Photo Credit: Captain Mike Roy of Reel Cast Charters

Seabass, Porgy, and Fluke

Ground fishing or bottom fishing is a favorite in our waters, and for the most part these species are consistently targetable throughout the summer. Bait rigs with squid or clams, slow pitch jigs, and bucktails tipped with pork rinds or squid strips are all great ways to fish for these species. They are also fun for both advanced anglers wanting to go big and use heavy weights down deep, or for family fun that lets the kids bend a rod on a nice summer day.

In terms of depth and location, in the deep summer the seabass tend to go deeper and relate more to structure rather than to the sandy spots they were more likely to hang out in during May and June. Using websites like Navionics or other mapping tools can help you locate some of the deeper reefs, bumps, humps, and troughs where a drift or three is worth the time. Another seabass favorite during summer months is current, meaning if you want to maximize your chances at a limit of fish or just get a good bite you may want to go deeper and into a place with good current. This could mean a heavier rod and reel setup paired with bigger weights, from 8 ounces up to 16 ounces.

Fluke fishing in our area can be spotty and at times frustrating, but when a good fluke smacks a bucktail or a big, smelly piece of bait, it makes the slow moments worth it. In the deeper summer months, starting at 30’ is a great idea, particularly if you see life on a fish-finder or if there is structure around. Fluke are ambush predators, so they want a bump to hide next to, a hump to sit behind, a reef to nudge into, or a rock to sit near. If you can target your drift to go between gaps in the reefs, that’s even better.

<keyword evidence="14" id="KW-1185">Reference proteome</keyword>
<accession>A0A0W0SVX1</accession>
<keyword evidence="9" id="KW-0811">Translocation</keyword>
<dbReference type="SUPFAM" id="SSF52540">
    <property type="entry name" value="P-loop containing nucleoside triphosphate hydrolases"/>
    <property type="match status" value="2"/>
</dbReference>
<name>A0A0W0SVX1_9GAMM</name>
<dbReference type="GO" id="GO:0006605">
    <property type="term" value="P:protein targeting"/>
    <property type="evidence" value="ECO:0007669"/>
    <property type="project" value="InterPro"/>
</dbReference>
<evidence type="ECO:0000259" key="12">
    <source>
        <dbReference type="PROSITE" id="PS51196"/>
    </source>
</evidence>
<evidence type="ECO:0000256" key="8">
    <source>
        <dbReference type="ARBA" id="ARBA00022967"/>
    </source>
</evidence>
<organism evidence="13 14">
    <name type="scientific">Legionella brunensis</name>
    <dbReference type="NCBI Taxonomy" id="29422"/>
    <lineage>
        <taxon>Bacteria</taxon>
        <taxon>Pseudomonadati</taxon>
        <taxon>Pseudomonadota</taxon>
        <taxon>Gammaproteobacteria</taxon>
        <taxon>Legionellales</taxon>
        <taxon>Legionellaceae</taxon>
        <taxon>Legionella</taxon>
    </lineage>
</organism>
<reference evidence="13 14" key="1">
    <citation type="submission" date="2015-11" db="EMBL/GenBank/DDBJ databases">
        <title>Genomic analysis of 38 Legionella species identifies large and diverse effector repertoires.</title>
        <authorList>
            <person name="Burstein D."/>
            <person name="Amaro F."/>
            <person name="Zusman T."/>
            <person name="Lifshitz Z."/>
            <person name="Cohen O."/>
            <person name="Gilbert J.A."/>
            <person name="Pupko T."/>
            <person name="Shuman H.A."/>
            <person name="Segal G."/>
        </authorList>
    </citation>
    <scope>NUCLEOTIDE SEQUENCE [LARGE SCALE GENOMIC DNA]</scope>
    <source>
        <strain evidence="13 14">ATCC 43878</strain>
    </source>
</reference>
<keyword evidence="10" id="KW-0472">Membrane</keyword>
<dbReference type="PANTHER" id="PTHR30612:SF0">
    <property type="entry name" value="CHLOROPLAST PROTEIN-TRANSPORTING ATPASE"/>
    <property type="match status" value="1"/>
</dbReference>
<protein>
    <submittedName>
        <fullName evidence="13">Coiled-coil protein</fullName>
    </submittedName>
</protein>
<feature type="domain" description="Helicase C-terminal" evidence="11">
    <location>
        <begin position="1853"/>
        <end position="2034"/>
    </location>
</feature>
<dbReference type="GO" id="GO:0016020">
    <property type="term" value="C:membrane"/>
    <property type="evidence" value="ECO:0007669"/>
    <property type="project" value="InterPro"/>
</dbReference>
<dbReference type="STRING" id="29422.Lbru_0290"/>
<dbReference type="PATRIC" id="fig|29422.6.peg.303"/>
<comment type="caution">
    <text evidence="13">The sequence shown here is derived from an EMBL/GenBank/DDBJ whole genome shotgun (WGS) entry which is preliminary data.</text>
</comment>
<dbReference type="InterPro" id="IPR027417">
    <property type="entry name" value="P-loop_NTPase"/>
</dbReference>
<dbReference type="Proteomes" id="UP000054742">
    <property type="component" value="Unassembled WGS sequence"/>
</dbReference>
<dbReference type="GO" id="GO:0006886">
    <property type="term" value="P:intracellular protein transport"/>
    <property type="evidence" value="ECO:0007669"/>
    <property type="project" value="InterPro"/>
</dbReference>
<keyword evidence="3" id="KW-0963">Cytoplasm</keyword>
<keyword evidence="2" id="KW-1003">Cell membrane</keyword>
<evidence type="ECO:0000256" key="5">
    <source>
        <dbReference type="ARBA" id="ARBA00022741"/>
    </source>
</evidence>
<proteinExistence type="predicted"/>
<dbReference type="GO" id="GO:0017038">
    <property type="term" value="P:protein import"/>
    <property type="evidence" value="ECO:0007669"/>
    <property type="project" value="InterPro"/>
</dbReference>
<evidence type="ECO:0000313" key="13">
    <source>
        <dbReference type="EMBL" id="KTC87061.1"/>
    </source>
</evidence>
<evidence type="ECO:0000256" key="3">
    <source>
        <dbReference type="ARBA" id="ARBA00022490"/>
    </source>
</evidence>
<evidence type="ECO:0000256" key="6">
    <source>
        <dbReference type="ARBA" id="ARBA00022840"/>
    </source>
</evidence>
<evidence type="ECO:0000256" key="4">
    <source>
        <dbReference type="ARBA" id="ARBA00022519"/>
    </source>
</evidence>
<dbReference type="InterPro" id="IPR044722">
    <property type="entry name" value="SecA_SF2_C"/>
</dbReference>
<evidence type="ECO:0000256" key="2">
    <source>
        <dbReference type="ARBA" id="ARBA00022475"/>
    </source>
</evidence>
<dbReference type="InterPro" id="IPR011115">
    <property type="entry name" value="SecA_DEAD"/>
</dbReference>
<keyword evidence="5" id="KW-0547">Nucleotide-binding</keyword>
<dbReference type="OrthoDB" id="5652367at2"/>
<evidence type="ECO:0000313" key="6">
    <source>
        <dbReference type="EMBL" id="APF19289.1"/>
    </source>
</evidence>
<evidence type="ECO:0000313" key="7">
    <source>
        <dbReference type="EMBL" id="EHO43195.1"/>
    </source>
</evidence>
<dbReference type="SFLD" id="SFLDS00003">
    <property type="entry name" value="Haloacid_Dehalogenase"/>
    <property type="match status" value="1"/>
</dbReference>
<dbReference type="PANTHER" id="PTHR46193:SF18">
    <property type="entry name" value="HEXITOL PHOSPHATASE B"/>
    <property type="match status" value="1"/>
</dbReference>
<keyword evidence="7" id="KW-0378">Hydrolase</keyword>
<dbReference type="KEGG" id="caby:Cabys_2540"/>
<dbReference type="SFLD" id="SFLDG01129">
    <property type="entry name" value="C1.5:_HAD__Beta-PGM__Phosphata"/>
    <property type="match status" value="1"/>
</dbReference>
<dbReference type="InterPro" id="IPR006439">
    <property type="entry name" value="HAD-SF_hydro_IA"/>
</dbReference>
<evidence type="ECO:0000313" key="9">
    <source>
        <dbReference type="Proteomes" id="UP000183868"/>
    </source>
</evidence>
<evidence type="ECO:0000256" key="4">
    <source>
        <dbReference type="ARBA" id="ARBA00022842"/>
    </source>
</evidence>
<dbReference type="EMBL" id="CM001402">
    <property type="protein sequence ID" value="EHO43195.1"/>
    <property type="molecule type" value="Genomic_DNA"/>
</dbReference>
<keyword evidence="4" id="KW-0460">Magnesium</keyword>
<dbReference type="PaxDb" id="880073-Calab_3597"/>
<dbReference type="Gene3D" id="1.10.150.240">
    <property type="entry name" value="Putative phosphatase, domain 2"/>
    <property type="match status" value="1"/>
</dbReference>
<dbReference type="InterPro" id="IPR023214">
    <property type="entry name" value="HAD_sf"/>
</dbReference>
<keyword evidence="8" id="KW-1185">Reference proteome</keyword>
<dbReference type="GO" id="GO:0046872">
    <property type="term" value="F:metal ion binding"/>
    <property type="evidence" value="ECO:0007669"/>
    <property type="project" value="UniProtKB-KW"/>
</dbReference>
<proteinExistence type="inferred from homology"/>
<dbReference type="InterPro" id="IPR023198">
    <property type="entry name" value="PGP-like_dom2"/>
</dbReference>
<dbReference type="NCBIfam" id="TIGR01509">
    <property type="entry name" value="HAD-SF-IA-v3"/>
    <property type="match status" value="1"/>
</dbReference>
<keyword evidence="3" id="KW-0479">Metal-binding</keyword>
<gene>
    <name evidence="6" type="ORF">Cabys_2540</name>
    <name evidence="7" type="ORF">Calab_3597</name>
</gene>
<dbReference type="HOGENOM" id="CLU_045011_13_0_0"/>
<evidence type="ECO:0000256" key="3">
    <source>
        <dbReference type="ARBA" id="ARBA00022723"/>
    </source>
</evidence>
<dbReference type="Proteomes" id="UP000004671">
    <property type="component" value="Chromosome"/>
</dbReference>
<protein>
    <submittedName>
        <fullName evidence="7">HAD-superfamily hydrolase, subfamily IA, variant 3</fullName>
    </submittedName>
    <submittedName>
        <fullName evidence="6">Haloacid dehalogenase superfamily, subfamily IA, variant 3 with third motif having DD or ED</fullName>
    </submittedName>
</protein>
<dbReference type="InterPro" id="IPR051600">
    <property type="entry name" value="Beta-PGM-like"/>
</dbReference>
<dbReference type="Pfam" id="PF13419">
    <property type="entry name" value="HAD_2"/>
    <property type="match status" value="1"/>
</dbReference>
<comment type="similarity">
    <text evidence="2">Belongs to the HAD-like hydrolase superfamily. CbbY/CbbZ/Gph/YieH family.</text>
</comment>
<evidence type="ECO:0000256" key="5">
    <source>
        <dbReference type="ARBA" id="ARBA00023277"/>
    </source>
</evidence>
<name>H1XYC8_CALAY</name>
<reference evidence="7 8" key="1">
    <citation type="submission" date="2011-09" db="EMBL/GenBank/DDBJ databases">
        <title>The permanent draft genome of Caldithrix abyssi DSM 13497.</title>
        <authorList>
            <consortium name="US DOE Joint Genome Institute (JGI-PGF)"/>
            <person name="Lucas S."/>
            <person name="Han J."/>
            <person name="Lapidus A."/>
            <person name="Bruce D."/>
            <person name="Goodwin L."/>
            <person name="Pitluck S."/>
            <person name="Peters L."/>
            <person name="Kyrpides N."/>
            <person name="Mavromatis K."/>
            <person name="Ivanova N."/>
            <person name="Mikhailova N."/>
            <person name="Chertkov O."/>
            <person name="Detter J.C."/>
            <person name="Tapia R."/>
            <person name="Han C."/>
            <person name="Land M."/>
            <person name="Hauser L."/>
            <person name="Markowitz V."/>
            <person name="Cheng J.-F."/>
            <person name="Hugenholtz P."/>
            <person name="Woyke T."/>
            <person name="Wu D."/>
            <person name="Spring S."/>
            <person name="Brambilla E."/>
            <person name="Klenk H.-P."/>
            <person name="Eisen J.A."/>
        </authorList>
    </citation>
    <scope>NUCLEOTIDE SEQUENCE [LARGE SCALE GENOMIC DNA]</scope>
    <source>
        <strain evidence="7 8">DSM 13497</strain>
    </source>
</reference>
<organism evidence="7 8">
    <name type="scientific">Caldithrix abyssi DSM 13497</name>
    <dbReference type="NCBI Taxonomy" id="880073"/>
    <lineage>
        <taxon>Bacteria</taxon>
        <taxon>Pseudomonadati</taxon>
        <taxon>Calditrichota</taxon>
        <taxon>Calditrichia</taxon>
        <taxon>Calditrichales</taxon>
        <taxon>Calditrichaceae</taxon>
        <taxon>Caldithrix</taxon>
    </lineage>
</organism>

For fluke, the bait you use matters, and so does the color of a bucktail or squid skirt if you choose to use one. In the deep summer, squid that was plentiful in June tends to fade away, so consider using bait that matches peanut bunker, sea robin, or is just big and smelly enough so that a fluke can’t resist, no matter what type it is.

There are as many rigs for fluke as there are fluke in the ocean, and most veteran doormat hunters will swear by their favorite one. If you’re looking to get started, a standard high-low rig will get the job done, and there are even some pre-made rigs with clips on the bottom for easily switching out bucktail weights and colors.

Other Species

Partway through the summer, you may start to notice some splashy schools of surface-feeding fish, which, when they eat, make a sound like someone spraying a garden hose onto the water. Many times, you hear them before you see them, and they move pretty quickly. These are mackerel, most likely chub mackerel. They’re generally used as bait, frozen and chunked for striped bass and bluefish, but if you’re in the mood try and get one, small metals and epoxy jigs can sometimes do the trick, and they are pretty fish as well.

Much later in the summer, reports of false albacore will start to be whispered around, but generally aren’t targetable in the Long Island Sound until mid-September. If you’re eager for an August albie, Cape Cod, Martha’s Vineyard, or Nantucket would be the place to go. Once we hit September and October, fall fishing kicks in and it’s a totally different ballgame out there. For now, dig into some of these summer tips, enjoy these incredible Connecticut summer months, and catch a few fish along the way. For all of your fishing, kayaking, and summer apparel needs, come visit us as Black Hall Outfitters in Westbrook or Old Lyme. We will be here ready to help you make a few lifetime summer memories.